In the field of humanities and social sciences, linguistics enjoys a unique and important status. To use Prof Xu’s words, ‘Of all the skills within the grasp of mankind, language skills are the most important. If you have excellent language skills, then you won’t be a slouch at other skills.’
Prof Xu’s main research interests include grammatical theory, language education, language planning, and linguistic ‘special zone’. According to him, traditional language planning is conducted only at the national and regional levels, which he believes is not enough. Instead, he suggests extending the scope of language planning to include families and individuals. He also points out that there are linguistic ‘special zone’, areas where one can legitimately break linguistic rules. He believes that systematic and in-depth studies of such ‘special zone’ has both theoretical significance and practical value. Speaking of the new education concept that advocates Chinese-English bilingualism, he suggests guiding the implementation of this new concept at theoretical and technical levels, so as to liberate hundreds of millions of young students from the shackles of endless drills and allow them to devote the best years of their lives to more worthwhile activities.
Telling Macao’s Story in a Language the World Understands
In August 2017, Xu assumed office as the head of UM’s Department of Chinese Language and Literature for the second time. Having been reappointed to the same position he served seven years ago, Xu now has a brand-new vision for the department’s future.
Chinese is one of the key disciplines that sit high on UM’s academic agenda, deservedly so as the Chinese department has a strong faculty team and high academic standards. ‘Chinese departments around the world can be broadly divided into two categories. There are those Chinese departments or China studies institutes at Western universities, and then there are Chinese departments in mainland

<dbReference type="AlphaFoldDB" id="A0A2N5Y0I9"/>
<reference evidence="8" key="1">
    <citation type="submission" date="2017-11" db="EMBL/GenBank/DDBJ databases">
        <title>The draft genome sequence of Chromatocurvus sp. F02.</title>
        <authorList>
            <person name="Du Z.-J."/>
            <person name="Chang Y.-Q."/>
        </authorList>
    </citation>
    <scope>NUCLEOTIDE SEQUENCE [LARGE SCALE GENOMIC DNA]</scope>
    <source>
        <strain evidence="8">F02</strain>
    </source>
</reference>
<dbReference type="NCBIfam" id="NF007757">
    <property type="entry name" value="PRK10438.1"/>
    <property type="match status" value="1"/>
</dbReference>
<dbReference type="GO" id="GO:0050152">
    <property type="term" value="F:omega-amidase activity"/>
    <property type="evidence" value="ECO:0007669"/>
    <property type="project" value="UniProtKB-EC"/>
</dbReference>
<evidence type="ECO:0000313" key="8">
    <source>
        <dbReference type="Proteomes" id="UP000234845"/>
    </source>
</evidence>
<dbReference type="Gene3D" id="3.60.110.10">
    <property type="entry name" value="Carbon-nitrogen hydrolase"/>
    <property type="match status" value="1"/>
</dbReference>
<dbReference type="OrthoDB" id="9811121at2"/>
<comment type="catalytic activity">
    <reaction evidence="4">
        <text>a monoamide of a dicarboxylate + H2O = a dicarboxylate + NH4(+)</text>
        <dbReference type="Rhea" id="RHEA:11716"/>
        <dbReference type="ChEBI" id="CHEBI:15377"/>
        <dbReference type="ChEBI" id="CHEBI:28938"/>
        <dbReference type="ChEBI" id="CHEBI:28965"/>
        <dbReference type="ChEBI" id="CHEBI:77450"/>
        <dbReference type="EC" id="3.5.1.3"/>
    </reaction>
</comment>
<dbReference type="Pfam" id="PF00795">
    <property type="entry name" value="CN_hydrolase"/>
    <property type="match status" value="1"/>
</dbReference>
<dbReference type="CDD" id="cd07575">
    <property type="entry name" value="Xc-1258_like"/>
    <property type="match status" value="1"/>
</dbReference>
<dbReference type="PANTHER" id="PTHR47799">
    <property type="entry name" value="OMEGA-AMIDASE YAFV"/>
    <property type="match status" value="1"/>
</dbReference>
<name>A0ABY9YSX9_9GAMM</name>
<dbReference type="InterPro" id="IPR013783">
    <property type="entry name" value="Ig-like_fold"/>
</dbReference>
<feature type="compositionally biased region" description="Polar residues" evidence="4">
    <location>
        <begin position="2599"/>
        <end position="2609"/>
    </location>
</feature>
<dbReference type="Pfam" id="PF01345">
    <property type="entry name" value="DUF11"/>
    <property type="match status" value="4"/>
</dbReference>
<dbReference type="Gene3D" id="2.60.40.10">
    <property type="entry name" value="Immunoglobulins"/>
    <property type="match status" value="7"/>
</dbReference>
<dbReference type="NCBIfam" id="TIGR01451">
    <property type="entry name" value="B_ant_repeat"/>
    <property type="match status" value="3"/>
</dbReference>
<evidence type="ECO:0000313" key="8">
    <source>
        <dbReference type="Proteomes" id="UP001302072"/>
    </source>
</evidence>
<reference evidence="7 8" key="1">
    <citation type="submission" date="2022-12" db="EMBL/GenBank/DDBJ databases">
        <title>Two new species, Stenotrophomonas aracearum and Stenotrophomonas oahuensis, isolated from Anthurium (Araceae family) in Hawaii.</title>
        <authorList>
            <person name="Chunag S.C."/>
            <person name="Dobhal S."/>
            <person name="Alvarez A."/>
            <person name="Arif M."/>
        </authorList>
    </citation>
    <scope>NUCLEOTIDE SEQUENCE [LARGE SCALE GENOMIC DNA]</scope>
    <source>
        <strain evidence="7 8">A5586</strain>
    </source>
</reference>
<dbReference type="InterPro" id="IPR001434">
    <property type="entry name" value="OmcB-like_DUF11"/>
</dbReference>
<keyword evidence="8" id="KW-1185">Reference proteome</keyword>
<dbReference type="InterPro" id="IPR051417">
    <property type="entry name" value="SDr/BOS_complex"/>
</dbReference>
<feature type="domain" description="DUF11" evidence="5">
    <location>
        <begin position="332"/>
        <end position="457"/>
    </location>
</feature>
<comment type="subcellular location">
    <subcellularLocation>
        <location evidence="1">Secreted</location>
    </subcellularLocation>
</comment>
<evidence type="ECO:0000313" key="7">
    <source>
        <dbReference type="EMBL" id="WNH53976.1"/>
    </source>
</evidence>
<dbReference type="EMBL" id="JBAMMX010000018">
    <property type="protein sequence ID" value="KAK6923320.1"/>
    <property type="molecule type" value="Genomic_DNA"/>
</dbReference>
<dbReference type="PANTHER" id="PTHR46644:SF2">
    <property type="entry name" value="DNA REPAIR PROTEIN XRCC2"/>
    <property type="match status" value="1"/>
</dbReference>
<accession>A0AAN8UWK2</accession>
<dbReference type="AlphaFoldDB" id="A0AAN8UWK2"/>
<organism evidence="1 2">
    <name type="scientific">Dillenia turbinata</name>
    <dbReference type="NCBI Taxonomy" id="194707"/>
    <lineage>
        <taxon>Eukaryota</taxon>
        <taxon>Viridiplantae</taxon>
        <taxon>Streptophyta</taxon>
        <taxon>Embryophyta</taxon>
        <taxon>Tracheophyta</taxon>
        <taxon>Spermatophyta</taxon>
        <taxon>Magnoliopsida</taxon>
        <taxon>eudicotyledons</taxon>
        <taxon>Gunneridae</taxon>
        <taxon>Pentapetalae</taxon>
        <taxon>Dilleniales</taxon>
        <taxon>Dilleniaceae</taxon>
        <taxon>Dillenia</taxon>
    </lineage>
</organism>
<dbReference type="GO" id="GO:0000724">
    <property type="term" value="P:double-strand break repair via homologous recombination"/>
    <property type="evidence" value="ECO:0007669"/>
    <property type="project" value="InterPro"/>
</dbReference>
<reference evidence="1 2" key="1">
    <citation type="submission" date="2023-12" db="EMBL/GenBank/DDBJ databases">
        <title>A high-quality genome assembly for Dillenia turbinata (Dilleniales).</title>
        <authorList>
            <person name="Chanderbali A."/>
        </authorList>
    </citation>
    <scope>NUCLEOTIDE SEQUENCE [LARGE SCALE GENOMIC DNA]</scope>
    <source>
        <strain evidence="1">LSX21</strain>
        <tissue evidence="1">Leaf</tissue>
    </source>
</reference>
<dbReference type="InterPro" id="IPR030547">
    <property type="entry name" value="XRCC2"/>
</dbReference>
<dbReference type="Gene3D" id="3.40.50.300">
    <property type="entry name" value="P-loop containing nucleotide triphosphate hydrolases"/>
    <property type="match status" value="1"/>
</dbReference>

China. Studies conducted at the former are called “sinology”, while those conducted at the latter are called national literary studies,’ he says. ‘Both Hong Kong and Macao are special administrative regions in China, which means they are part of China but they are physically outside of mainland China. Therefore, our Chinese department doesn’t fall into either of the two categories. But we must combine the strengths of both and develop our own characteristics. Specifically, our academic stance is: “rooted in China, oriented towards the world.” We should conduct case studies in Chinese language and literature from a Chinese perspective, within the world’s mainstream theoretical framework in humanities and sciences. In other words, we must tell the stories of China and Macao in a language the world understands .’
Creativity and Craftsmanship
As an accomplished scholar, Prof Xu believes that two traits are very important for scholars. One is creativity, and the other is care for craftsmanship. ‘Creativity is about building on what others have done, blazing a new trail, seeing the big picture, and looking beyond the surface. In other words, it is the ability to see problems that escape other people who are blinded by their familiarity with the subject, as well as the ability to find solutions where others see none, ‘ he says. ‘ The craftsman’s care means you have to turn your hard-earned results into academic products. You must pour every last ounce of your talent and energy into it, so you can give society nothing less than your best. Together, these two things will spell a perfect academic life.’
‘Over the years, my experience is: life needs to be planned, and opportunities need to be seized,’ says Xu. ‘You must have a clear idea of your strengths and weaknesses so you can play to your strengths. You must also set realistic life goals—goals that are slightly out of reach but attainable if you stretch for them. In other words, don’t set your goals too high or too low. Of course, your final goals and the way to achieve them may not be exactly the same as what you planned, but the initial goals and your subsequent effort will play a crucial role in achieving your final goals. ’